2019 is an unusual astronomical year , even for NASA. -JB
The 10 most noteworthy sky events. A total lunar eclipse, two close pairing-offs between the two brightest planets (Venus-Jupiter), a total solar eclipse for parts of Chile and Argentina and a rare transit of Mercury are among the celestial highlights that will take place in the new year.
Jan. 20: Total eclipse of the moon. Just 20 days into the New Year, a spectacular total lunar eclipse will occur over the Americas and Western Europe
Jan. 22: Venus and Jupiter, close embrace #1. Morning twilight crackles with the excitement of a close conjunction this morning between the two brightest planets. Venus will be passing 2.4 degrees to the upper left of Jupiter. Augmenting this display off to their right is the bright ruddy star, Antares
Feb. 18: Venus and Saturn. The goddess of love passes just over a degree to the upper left of the “lord of the rings” in this morning’s predawn sky; one of the closest bright planet conjunctions of 2019.
Feb. 19: Biggest “supermoon” of the year. On Feb. 19 at 4 a.m. EST, the moon will arrive at its closest point to the Earth in 2019: an extreme perigee distance of 221,681 miles (356,761 kilometers) away.
July 2: Total eclipse of the sun. This will be the first total eclipse of the sun since the Great American Total Eclipse of 2017, when the long, thin finger of the moon’s dark umbral shadow will again draw its tip – averaging 95 miles (150 kilometers) wide – across the Earth’s surface. But unlike in 2017, which offered a multitude of possibilities for land-based viewing, the 6,800-mile (11,000-kilometer) path of the 2019 eclipse is confined almost exclusively to the South Pacific Ocean. The total eclipse track begins at local sunrise, 2,175-miles (4,000-kilometers) east-northeast of Wellington, New Zealand.
Aug. 12-13: Perseid meteor shower. The Perseid meteor shower is considered to be among the best of the annual displays thanks to its high rates of up to 90 per hour for a single observer, as well as its reliability.
Nov. 11: Transit of Mercury (over the Sun). The beginning of the transit will be visible from the eastern third of North America, the southern third of Greenland, and all of Central and South America. This will be the last transit of Mercury available to North Americans until May 7, 2049.
Nov. 24: Venus and Jupiter, close embrace #2. Venus and Jupiter are very low in the southwest during the chilly November dusk. Their overtaking of each other this month occurs with a glorious conjunction that is further enlivened by background stars; for the second time this year these two bright luminaries have a rendezvous; the last was just over ten months ago in the morning sky. Back then they were separated by 2.5 degrees. This evening they’re even closer; Venus sits 1.4 degrees to Jupiter’s lower left.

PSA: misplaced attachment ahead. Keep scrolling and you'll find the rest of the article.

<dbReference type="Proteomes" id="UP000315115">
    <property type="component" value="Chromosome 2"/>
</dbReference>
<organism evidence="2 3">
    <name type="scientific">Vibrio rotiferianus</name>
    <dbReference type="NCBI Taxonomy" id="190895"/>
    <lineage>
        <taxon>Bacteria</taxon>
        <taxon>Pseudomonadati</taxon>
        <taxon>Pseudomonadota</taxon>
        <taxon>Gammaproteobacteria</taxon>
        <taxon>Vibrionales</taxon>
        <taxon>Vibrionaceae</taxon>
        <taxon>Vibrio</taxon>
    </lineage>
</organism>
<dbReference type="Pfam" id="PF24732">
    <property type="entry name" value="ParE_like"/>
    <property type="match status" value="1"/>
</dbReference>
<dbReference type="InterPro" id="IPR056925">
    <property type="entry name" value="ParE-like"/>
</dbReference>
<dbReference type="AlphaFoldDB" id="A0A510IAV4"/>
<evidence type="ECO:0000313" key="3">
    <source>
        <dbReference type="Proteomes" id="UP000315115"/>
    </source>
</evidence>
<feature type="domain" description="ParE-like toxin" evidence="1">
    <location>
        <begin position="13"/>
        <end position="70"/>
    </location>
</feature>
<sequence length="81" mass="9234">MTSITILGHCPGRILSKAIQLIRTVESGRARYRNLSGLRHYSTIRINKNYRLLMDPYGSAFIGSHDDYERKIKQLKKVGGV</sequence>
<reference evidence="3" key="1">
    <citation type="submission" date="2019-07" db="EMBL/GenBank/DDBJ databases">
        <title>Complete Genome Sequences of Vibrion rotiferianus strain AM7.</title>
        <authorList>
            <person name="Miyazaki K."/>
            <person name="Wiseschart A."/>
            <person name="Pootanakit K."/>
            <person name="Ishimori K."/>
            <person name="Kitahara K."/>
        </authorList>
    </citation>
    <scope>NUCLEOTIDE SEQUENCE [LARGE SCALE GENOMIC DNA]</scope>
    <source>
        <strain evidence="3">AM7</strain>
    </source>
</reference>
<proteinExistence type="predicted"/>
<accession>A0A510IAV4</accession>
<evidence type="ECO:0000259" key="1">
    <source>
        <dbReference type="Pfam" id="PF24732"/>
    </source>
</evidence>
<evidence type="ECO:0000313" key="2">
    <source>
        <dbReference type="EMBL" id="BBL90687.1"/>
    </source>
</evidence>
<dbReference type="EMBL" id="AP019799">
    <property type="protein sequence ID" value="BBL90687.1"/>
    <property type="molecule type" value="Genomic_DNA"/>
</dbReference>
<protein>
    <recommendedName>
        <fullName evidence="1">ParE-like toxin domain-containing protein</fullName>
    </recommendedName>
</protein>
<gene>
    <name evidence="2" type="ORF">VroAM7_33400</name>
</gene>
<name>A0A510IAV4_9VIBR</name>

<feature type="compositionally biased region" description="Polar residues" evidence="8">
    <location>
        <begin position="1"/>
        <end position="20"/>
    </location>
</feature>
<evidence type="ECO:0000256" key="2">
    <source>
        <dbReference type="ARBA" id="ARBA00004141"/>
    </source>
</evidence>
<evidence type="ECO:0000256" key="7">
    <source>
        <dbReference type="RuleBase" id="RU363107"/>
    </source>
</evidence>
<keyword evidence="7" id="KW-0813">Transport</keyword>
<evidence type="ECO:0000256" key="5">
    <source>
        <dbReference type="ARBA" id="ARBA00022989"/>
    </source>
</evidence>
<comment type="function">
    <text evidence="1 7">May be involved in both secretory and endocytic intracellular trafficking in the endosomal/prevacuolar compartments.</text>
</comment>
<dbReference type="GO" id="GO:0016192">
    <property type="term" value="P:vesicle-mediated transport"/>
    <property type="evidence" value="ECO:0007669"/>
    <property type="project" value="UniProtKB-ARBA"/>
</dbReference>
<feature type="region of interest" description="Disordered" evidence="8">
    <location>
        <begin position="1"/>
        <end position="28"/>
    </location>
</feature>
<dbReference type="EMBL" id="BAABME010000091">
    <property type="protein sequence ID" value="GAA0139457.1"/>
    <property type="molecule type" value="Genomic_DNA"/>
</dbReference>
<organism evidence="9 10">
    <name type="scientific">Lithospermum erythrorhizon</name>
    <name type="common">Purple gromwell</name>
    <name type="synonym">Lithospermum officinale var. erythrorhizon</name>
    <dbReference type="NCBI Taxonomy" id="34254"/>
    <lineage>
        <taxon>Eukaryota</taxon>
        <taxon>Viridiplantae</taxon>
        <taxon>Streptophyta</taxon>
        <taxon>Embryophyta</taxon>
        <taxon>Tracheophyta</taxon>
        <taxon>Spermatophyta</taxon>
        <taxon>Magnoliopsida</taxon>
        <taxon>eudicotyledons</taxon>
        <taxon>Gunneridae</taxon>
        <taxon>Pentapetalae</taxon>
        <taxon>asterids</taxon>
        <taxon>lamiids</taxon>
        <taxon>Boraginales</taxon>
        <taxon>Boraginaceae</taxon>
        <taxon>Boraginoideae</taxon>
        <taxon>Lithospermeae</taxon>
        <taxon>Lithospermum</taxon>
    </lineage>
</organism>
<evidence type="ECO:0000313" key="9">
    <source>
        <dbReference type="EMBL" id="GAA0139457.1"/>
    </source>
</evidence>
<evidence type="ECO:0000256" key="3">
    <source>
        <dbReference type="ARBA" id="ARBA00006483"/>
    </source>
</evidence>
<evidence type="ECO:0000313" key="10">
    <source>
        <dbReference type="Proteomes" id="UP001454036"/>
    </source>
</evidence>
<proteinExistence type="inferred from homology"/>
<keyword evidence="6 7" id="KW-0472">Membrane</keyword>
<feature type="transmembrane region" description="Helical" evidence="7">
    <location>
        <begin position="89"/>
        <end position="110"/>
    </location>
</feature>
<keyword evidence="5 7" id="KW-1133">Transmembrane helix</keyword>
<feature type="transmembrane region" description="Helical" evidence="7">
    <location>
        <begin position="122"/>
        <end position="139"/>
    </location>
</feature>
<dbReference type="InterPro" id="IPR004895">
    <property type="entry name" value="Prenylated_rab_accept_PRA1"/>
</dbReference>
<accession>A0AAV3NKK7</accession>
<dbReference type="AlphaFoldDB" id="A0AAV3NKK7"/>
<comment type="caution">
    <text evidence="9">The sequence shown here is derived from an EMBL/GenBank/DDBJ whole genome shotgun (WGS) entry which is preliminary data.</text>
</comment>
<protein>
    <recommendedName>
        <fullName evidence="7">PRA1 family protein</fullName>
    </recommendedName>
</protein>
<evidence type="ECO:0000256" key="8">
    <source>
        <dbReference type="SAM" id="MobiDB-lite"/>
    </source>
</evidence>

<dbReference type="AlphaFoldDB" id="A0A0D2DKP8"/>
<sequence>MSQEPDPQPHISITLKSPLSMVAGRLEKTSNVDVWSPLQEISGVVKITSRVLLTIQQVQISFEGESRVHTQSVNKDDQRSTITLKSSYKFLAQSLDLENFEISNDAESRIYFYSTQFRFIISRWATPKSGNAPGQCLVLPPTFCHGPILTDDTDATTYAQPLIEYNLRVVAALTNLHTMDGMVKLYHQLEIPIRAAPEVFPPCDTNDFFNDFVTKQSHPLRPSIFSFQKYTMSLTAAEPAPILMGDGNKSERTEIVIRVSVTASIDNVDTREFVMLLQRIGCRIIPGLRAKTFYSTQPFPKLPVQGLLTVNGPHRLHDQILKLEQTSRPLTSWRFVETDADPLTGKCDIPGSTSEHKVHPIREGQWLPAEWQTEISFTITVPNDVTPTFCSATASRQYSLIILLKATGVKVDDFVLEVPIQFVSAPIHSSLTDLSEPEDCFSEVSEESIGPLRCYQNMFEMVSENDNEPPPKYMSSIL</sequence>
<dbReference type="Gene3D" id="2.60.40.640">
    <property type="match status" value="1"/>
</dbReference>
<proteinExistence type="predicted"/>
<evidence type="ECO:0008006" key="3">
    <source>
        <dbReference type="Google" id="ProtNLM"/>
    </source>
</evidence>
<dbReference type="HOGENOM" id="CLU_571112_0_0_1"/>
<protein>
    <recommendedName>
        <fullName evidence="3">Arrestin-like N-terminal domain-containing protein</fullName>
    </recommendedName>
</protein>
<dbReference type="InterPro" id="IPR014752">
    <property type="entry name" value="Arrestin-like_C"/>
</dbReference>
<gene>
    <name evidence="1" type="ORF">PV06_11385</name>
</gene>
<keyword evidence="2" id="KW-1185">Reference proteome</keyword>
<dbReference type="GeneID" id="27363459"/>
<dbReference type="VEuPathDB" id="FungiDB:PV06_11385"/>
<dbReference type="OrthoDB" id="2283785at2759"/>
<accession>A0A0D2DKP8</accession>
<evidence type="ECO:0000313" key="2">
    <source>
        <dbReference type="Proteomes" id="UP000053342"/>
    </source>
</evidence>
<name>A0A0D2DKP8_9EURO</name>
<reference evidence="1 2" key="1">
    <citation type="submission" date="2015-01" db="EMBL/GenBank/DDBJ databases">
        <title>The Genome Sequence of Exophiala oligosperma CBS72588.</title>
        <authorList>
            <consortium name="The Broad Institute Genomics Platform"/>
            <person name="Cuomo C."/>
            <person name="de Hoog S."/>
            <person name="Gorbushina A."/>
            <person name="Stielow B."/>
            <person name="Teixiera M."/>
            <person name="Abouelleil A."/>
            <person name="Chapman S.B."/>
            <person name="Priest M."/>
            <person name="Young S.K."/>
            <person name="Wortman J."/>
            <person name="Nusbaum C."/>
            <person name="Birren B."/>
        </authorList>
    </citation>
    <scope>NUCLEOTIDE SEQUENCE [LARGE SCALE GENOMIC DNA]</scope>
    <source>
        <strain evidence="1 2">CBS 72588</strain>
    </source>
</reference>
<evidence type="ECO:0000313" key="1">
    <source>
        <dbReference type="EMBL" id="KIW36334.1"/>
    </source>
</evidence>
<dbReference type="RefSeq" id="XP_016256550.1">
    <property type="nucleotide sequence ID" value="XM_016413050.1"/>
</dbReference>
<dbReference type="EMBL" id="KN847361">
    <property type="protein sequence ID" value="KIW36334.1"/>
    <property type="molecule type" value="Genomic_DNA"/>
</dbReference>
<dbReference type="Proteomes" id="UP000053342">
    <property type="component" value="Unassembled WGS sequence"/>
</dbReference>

Nov. 28: Majestic celestial summit meeting at dusk. Step outside about 45 minutes after sundown and look low near the southwest horizon. You’ll see Jupiter and to its upper left Venus. Just above Venus will be a hairline crescent moon, just 2.5 days past new. And finally, well to the upper left shines yet a third bright planet, Saturn.
Dec. 26: Annular eclipse of the sun. The final eclipse of 2019 will be an annular solar eclipse visible solely from the Eastern Hemisphere. North America will not see any part of it.
Venus-Jupiter Encounter May Explain Bible’s Star of Bethlehem
August 27, 2016
How often Venus and Jupiter come within 6 arc minutes of each other [appulse], in a dark or twilight sky as seen from North America? We have to go as far back as Nov. 14. 1660, when the two planets were within 6 arc minutes as they rose above the eastern horizon a few hours before sunrise. Our next opportunity will come on the morning of Nov. 22, 2065, when Venus and Jupiter will be merged together as one brilliant singular point of light [occultation] as they rise above the east-southeast horizon just before sunrise.
Venus and Jupiter Occultations
from the Sun
|Venus, Jupiter Diameters
|2 BC||17 Jun 17:53 UT||45oW||26″,32″,28″||Very Large Elongation
Occurs over Middle East
|1210||17 Sep 10:35 UT||7oW||10″,31″, 0″||Too Close to the Sun
|1570||5 Feb 7:47 UT||25oW||11″,31″,18″||Occurred over South Atlantic, Argentina
No Historic Record
|1818||3 Jan 21:51 UT||16oW||10″,30″,12″||Occurred over Far East
No History Record
Over Unpopulate Area
|2065||22 Nov 12:47 UT||8oW||10″,29″,14″||Too Close to the Sun|
|2123||14 Sep 15:26 UT||16oE||10″,29″, 6″||Occurs over the Pacific Ocean|
Appulse: There is no formal definition of how close two objects need to become for their close encounter (both longitude and latitude) to qualify as an appulse. On In-The-Sky.org, we list all appulses where planets or minor planets pass within one degree of each other.
Note: Venus-Jupiter conjunctions occur every year. However, an “appulse” (a longitude conjunction within 1 degree latitude) is a relatively rare event (last viewed in August 27, 2016 within 6 arc minutes; previously seen in 1660; next occultation [0 degree appulse] will occur on 2065 but will not be visible). Their astronomical significance, heralding the birth of Jesus of Nazareth in the quite visible Venus-Jupiter occultation of June 17, 2 B.C., may provide some hints about the physical reappearance of the Christ in the 21st century. The next visible occultation will occur in 2123. -JB